Today's Story Line
Japanese are proud of their work ethic and perseverance, but the prime minister's illness has provoked a reflection on work habits.
Violence escalates in Zimbabwe, with government supporters attacking peaceful demonstrators.
In the West, it's often considered sinister, but in Haiti, Vodou is being recognized for its role in defining Haitian culture.
Spring not only brings snow to Nunavut, but a bounce in activity, like igloo-building contests.
Faye Bowers Deputy world editor
REPORTERS ON THE JOB
*ON-THE-JOB EXPERIENCE: The Monitor's Cameron Barr has experienced firsthand the phenomenon known in Japan as karoshi. He and his Western colleagues often share anecdotes about their assistants' proclivity to stay in the office - no matter how late - until their Western bosses leave. It's just not polite, nor acceptable, for workers to leave before their bosses. Yesterday, for example, Cameron had to repeatedly admonish his assistant to leave at 7:30 p.m. She wanted to stay in case he needed any last-minute help for today's story.
FOLLOW-UP ON A MONITOR STORY
*ARGENTINE POET FINDS 'DISAPPEARED' GRANDCHILD: As reported by the Monitor's Howard LaFranchi on Nov. 3, many grandparents in Argentina are searching for an estimated 400 to 500 children who were taken from young parents who had been kidnapped and "disappeared" by authorities during Argentina's 1976-83 military dictatorship. The Buenos Aires Herald yesterday reported that Juan Gelman, after searching for 24 years, has found his grandchild in Uruguay. She is 24 years old and lives in Montevideo with parents who love her and whom she loves, the Argentine poet and writer said after meeting with Uruguayan President Jorge Batlle.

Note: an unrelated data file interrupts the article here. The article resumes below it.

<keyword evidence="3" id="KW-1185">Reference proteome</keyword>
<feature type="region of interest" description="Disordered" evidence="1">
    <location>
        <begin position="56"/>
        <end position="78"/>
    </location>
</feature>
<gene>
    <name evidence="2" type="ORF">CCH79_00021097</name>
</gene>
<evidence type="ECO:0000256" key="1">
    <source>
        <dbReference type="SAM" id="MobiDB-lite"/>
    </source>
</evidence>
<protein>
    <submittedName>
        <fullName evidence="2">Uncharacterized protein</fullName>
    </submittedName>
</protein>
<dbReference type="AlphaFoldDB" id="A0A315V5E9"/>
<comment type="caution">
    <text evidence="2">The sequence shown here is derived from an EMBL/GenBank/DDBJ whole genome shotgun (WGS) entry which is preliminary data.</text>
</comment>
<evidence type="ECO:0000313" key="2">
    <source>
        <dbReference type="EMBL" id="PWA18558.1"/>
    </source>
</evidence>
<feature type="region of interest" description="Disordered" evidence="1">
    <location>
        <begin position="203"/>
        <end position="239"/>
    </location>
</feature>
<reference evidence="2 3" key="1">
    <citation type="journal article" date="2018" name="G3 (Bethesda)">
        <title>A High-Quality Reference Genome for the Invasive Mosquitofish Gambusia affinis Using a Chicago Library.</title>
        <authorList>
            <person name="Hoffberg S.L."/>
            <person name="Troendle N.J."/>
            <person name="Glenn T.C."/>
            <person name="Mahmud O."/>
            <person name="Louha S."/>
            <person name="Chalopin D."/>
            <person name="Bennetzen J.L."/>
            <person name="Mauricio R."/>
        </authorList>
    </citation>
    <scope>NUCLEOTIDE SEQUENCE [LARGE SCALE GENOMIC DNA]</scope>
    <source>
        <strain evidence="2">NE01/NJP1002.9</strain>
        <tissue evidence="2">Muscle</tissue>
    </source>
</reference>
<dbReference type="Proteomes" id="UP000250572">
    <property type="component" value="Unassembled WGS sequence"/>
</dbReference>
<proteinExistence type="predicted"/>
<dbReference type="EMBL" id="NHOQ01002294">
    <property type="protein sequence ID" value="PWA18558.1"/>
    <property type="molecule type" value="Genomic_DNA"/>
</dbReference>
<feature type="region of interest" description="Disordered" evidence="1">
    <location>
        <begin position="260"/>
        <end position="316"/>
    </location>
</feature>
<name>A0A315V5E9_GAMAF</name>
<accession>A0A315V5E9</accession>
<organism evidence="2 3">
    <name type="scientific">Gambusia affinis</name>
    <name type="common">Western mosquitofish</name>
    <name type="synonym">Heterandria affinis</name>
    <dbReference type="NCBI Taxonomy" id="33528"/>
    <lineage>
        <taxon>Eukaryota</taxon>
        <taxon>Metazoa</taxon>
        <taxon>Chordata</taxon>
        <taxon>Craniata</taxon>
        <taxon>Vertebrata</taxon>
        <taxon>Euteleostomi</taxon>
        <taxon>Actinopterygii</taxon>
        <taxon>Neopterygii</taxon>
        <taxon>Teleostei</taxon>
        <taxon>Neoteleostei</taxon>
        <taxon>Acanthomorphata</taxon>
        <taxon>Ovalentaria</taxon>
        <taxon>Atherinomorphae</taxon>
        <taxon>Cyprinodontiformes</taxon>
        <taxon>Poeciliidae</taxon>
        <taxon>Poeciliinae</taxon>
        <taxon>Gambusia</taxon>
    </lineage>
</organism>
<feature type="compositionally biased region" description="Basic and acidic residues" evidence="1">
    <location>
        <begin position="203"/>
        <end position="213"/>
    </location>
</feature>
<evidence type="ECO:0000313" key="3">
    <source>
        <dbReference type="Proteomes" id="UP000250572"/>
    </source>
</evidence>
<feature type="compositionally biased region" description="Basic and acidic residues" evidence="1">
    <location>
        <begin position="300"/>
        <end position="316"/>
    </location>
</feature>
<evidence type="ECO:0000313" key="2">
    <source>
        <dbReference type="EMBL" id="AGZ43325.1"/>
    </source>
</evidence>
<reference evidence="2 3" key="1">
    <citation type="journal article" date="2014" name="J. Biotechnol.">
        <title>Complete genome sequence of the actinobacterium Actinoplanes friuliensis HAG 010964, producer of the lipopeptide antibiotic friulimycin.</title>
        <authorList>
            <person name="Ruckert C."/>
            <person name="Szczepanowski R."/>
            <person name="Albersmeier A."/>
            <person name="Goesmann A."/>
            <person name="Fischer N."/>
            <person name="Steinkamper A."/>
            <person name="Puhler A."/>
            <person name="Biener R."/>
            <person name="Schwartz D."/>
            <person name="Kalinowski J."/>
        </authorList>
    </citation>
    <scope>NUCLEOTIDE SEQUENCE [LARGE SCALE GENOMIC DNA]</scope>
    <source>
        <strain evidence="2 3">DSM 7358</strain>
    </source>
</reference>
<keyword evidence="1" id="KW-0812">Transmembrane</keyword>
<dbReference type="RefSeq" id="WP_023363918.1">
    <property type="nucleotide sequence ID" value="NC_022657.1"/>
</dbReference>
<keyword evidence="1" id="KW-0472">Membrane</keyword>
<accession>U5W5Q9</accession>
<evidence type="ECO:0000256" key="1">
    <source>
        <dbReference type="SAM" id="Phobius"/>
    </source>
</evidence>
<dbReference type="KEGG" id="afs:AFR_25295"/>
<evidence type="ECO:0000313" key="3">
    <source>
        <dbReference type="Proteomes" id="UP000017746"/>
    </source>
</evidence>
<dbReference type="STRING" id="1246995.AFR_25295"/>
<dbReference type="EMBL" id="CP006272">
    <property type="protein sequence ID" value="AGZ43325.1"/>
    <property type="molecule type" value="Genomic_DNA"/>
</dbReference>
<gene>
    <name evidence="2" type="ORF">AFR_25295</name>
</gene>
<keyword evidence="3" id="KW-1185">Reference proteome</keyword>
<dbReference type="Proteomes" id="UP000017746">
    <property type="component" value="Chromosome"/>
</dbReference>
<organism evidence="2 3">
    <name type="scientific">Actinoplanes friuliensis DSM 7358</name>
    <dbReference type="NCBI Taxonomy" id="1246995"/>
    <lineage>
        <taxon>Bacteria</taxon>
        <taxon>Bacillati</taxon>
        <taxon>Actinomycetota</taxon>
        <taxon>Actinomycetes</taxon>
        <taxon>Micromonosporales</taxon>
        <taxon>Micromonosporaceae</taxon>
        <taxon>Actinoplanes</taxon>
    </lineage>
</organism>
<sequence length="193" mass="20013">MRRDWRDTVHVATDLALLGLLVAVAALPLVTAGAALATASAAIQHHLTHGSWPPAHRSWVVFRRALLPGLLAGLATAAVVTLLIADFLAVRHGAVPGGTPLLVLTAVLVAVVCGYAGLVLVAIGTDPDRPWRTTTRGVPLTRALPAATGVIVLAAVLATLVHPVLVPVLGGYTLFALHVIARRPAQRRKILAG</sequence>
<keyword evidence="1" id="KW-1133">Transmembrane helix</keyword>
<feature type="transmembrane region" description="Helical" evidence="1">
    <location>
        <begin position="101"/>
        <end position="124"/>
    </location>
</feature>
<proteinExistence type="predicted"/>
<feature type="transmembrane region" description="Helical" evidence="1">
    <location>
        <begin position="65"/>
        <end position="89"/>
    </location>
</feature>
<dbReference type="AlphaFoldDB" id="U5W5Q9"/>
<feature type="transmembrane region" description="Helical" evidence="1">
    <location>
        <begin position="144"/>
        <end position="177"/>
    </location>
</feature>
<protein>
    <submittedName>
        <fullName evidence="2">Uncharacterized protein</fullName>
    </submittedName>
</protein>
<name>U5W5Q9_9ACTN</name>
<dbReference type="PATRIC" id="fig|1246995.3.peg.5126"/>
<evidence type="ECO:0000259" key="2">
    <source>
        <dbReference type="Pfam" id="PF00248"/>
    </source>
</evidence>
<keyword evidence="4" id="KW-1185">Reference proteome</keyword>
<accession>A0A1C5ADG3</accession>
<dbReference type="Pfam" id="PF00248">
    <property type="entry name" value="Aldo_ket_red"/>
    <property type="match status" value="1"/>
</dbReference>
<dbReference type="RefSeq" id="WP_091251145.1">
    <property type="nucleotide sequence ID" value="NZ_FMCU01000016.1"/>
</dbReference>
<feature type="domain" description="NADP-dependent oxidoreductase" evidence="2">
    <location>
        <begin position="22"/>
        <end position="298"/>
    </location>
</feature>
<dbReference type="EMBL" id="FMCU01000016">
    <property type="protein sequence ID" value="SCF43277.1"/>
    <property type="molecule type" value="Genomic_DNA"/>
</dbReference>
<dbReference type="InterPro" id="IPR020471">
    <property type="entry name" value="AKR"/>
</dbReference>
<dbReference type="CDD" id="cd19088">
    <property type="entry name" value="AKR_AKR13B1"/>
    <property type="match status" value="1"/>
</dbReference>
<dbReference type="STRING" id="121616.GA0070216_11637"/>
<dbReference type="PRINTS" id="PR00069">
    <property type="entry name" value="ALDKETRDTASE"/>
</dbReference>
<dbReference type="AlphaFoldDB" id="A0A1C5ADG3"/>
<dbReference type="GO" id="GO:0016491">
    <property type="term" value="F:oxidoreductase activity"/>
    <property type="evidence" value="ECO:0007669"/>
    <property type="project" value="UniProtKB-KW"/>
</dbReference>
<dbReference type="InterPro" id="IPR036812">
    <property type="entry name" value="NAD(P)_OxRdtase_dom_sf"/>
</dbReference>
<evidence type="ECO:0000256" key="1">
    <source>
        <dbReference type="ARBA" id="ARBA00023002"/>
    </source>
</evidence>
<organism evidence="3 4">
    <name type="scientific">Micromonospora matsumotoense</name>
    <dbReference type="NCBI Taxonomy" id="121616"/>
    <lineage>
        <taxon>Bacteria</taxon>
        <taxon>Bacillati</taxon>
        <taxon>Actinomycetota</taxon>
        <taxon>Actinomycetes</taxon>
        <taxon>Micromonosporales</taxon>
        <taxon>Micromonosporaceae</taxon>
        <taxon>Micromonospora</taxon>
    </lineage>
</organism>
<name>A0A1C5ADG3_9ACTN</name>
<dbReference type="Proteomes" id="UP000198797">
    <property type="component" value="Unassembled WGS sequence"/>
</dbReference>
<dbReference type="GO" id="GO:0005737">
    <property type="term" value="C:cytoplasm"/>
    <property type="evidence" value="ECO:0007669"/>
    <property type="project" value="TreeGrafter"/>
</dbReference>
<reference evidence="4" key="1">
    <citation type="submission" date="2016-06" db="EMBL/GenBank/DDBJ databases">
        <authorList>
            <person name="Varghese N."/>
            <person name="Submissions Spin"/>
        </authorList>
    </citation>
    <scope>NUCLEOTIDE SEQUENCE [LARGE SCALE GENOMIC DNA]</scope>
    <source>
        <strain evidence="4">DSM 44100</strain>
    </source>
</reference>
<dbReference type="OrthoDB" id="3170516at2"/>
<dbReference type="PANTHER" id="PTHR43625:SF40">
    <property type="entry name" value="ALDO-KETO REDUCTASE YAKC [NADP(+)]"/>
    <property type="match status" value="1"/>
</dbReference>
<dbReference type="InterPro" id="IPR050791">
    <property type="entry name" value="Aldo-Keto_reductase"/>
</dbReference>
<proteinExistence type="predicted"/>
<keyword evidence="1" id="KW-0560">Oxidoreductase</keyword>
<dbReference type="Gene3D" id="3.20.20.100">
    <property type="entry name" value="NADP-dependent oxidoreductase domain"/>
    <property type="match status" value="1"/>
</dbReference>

Mr. Gelman's son, Marcelo, and daughter-in-law, Maria Irureta, were kidnapped in Buenos Aires in August 1976. Ms. Irureta, who was 19 years old then, was seven months pregnant. Marcelo Gelman's body was later found, but Irureta's was not.
For several years, Gelman pressured the Uruguayan government to grant him a hearing in order to find out about his grandchild (her mother came from Uruguay). Nobel Peace Prize laureates, such as Adolfo Perez Esquivel and Rigoberta Menchu, campaigned on his behalf. And last week, 168 poets and writers, including Nobel winners Gnter Grass, Jose Saramago, Seamus Heaney, Wole Soyinka, Wislawa Szymborska, and Derek Walcott sent President Batlle a letter demanding an investigation.
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